We don’t compare apples and oranges, so why are we so adamant about comparing ourselves to others? Keeping a healthy mindset in regards to sports competitions is crucial to our children’s happiness, so here are some reminders for us all.
The Definition of a Win
What does it really mean to win? Does it mean taking home the shiny gold medal on every single event? Is beating your past records? Is making it to the competition on time, dressed without any wardrobe malfunctions? They all are wins. Each one of them is a moment to be celebrated.
The Small Victories
“Those who celebrate the small victories, win the game over and over again.” Every time an athlete does a skill bigger or better it should be celebrated. And if they do a new skill for the very first time, well get out the confetti and ring that victory bell. Athletes don’t necessarily need to go to a meet and take home four gold medals to have an incredible sense of accomplishment. Every time they accomplish something new or perfect a skill that they have been working on it’s a win.
Know Your Competition
Understanding that every single athlete at a competition trains differently is vital to understanding why the only real competition is yourself. Some athletes train three hours a week, with minimal equipment and have only been doing their sport for a few months. Others are home schooled, train 20+ hours a week and have state of the art equipment. Both models can make sense depending on your athlete’s goals, but you can see how this would be an unfair comparison.
Reclaiming the Power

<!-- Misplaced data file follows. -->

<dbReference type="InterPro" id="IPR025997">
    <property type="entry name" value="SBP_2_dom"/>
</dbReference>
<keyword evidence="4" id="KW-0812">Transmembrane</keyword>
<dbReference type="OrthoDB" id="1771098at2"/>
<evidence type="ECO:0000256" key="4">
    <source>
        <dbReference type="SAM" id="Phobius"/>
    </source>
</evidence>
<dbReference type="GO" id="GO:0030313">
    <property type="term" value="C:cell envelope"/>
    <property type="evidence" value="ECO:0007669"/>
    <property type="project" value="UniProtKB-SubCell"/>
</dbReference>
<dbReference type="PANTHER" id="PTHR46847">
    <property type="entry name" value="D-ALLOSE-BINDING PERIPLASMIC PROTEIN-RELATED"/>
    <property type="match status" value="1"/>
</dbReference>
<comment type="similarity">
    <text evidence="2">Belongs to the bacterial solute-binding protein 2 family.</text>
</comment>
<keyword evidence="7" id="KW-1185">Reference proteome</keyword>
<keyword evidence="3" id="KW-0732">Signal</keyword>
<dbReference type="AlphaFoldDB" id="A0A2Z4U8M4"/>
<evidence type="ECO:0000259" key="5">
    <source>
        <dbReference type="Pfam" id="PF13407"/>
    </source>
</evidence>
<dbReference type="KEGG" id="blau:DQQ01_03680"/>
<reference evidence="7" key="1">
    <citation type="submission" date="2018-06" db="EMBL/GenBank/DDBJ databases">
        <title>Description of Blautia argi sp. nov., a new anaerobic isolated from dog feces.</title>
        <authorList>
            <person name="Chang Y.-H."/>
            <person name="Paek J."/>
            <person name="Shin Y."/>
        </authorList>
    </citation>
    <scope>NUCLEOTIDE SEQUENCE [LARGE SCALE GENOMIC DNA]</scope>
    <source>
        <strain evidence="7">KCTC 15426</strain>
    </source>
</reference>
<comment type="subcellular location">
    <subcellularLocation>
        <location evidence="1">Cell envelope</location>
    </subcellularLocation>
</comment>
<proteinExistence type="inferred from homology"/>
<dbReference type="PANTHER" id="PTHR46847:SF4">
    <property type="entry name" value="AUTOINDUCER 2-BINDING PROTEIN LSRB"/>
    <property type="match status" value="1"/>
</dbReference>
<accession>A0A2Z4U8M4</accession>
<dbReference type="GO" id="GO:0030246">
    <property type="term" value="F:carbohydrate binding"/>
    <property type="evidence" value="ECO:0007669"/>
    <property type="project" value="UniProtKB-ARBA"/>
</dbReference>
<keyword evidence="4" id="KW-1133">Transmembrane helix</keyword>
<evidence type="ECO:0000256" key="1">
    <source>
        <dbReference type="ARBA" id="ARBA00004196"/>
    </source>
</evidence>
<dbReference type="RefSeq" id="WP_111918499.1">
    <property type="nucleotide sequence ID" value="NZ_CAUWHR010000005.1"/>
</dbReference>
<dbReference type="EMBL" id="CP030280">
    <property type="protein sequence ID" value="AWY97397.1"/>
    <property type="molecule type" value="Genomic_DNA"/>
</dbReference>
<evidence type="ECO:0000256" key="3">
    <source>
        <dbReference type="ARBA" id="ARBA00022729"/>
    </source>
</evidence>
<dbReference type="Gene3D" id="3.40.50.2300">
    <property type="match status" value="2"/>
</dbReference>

Before a competition, most athletes develop a sense of excitement, nervousness, or both. By acknowledging that you are your only real competition, athletes are able to not only take some of the pressure off of a competition but also focus on exactly what they need to do to give their best performance.
The Value of Perspective
After a meet, medals are stored in a closet or maybe on display for a few years, but ultimately they gather dust. However, the feeling the athletes get when they receive something when their efforts and talents are recognized is why they desire those medals or awards so immensely. What we often forget is that our words and actions as parents and coaches can be more powerful than a medal ever will be.
We can change the narrative. We can decide who wins the competition. Maybe we do not have control over how many deductions the judge tallies up or how a sports official calls the plays, and maybe we don’t have control over who our competitors are, but what we do have control over is how we view our victories. Here at Balance 180, we believe in celebrating every single victory our athletes have and cherishing the friendships and memories that we all create together. And that readers, that is how you win the game.
Written by Julie Walter.Subscribe to BLOG